How to Get to $1 a Gallon Ethanol

The CEO of Coskata claims they will be able to make ethanol for $1 a gallon or less in the near future.

The Green Tech Blog reports on a meeting with Coskata’s William Roe where he explained how this will happen.

CoskataRoe explains that Coskata combines both biological and thermochemical processing and can use a wide variety of feedstocks, from wood chips, weeds and non-food crops like miscanthus, to even human waste and carbon-heavy garbage like tires.

Coskata, which has received an investment from General Motors, also makes fuel from the lignin in biomass. Some companies making ethanol from strictly biological processes can’t use lignin to make fuel.

“You can imagine biorefineries in every single state. This is an enormously efficient process,” Roe said. “We don’t need ‘eurekas’ anymore. We think it comes down to execution.”

In basic terms, Coskata’s process converts all the different feedstocks into synthetic gases, then feeds it to microbes that convert it to liquid fuels.

Coskata plans to make a formal announcement later this month about its 40,000 gallons a year demonstration facility which is already under construction at an undisclosed location.

Duel Fuel Strategy for Gulf

GulfGulf Ethanol Corporation is pursuing a dual biofuel development strategy focused on processing feedstocks for ethanol in the U.S. and manufacturing biodiesel in Central America.

Company officials say they will mainly focus on using its technology to develop non-food feedstocks for ethanol manufacturers in the United States. In Central America, Gulf will utilize feedstocks, such as palm oil, for the production of biodiesel.

“Alternative energy is developing with a strong regional focus,” noted JT Cloud, Gulf’s President. “In Europe it is solar and biodiesel, in Brazil it is ethanol, in the U.S. it has been wind and ethanol. We are tailoring our technology to fit the feedstocks of the regions where we expect to develop operations.”

Demo Cellulosic Plant Enters Start-up Phase

Verenium Corporation has announced that its demonstration-scale cellulosic ethanol facility in Jennings, Louisiana has entered the “startup” phase.

Verenium PlantAccording to officials, the site has been electronically energized and the turnover of individual systems to start-up and operating teams has begun so that the functional capabilities of each system can be tested. In total, more than forty separate systems will be evaluated over approximately the next three months.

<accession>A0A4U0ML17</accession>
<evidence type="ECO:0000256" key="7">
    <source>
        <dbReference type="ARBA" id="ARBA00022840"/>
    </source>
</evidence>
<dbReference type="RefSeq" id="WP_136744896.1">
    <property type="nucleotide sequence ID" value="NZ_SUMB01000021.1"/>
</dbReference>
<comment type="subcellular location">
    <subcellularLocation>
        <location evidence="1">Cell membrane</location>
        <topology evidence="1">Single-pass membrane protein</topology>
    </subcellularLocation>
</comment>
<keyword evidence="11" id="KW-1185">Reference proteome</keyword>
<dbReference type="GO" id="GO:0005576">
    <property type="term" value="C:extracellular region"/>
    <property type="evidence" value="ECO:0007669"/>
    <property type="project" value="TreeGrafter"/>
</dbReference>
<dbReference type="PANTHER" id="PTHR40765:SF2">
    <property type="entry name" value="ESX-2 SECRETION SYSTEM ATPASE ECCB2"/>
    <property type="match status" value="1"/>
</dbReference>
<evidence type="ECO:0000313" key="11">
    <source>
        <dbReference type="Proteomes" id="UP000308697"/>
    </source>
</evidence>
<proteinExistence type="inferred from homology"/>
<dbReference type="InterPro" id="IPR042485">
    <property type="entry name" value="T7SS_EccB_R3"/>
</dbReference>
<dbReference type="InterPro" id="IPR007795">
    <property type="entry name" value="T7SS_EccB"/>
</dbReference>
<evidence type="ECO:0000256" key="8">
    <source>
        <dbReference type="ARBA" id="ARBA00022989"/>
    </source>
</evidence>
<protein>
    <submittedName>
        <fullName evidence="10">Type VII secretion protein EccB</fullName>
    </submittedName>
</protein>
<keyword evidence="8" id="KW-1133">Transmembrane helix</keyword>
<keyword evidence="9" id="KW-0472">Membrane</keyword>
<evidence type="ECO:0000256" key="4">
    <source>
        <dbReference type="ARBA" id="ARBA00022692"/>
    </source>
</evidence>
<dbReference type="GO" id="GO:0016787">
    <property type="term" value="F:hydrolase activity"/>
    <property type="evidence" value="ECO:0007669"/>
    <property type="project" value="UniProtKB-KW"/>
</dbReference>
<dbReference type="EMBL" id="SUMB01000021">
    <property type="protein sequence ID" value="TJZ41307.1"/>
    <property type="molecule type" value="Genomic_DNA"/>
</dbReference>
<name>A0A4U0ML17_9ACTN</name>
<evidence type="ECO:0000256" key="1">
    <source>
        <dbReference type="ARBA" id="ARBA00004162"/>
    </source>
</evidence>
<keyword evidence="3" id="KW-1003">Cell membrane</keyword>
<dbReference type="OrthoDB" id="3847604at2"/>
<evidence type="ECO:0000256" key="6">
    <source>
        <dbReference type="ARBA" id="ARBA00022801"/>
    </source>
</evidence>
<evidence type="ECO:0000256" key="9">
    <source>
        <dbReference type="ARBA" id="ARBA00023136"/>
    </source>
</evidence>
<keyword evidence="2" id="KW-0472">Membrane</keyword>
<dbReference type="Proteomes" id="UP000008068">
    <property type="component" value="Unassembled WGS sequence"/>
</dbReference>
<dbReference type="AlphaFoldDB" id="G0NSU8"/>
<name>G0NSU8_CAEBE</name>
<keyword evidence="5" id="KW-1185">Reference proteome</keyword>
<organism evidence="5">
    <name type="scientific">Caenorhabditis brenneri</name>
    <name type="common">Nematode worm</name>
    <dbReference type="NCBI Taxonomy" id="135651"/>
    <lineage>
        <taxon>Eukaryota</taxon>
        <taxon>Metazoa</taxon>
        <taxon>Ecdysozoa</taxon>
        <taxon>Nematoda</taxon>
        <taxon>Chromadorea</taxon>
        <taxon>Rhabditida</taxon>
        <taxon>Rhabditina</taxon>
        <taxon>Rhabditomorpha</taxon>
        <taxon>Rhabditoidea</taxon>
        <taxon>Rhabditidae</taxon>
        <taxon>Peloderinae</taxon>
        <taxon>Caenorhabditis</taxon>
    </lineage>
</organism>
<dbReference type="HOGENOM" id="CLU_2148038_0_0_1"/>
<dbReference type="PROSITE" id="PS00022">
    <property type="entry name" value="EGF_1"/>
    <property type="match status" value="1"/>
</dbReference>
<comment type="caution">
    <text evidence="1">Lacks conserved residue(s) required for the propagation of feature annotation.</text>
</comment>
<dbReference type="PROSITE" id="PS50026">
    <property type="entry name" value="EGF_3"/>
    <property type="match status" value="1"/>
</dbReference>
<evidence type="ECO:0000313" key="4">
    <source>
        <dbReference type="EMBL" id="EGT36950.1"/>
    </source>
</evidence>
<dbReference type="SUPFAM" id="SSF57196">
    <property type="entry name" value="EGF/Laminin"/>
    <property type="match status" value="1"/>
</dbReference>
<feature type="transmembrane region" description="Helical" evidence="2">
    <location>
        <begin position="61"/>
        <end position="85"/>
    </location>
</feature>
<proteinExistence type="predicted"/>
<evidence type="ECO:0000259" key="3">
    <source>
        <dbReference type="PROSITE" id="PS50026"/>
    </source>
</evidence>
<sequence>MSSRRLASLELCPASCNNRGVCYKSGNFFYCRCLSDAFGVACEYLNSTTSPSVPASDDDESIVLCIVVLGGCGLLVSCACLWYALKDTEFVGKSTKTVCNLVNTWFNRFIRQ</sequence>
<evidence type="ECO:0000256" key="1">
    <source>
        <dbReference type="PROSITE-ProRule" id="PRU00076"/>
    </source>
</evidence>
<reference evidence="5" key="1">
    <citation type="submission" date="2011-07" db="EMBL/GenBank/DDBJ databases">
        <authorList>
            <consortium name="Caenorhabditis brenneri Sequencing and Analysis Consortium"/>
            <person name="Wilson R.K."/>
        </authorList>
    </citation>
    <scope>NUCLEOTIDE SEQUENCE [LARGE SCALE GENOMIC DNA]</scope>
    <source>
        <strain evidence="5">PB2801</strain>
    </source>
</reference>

Verenium CEO Carlos Riva said in a statement, “The next several months will be critical in terms of scaling our process and technology and garnering the insights needed to begin construction on our first commercial facility — which will truly be a landmark for the emerging next-generation biofuels industry.”

Cellulosic Ethanol Fueled Vette Makes History

Corvette Racing made motorsports history Saturday, scoring the first victory on 85 percent cellulosic ethanol racing fuel (E85R) in American Le Mans Series competition.

Corvette in St. PeteDrivers Oliver Gavin and Olivier Beretta won their second consecutive class victory on the waterfront street circuit in St. Petersburg, Florida.

“This was our first race running cellulosic E85 ethanol, and we had great performance and great fuel efficiency,” Gavin said. “We could have done the entire race on one pit stop. There were question marks about that from some people, but it’s been proven it’s a great fuel to run and it’s doing a bit for the green issue.”

The reigning champions won the GT1 division in the Acura Sports Car Challenge of St. Petersburg with a 4.754-second margin of victory in their No. 4 Compuware Corvette C6.R over Johnny O’Connell and Jan Magnussen in the No. 3 Compuware Corvette C6.R.

“I think we demonstrated not only to our fellow competitors but also to the world of racing that E85R is a viable and powerful fuel,” said Corvette Racing program manager Doug Fehan. “We’re very pleased with how it turned out.”

Photo Credit: Dan Boyd, American Le Mans Series

Green Racing Showcases Ethanol

St. Petersburg, Florida will be the site of the greenest racing event in history this weekend when both the IndyCar Series and the American Le Mans Series will compete on the streets in the Honda Grand Prix and Acura Sports Car Challenge. This is the second year that the IndyCar Series is racing on 100 percent ethanol and the first year the American Le Mans Series is offering cellulosic E85 racing ethanol to its teams.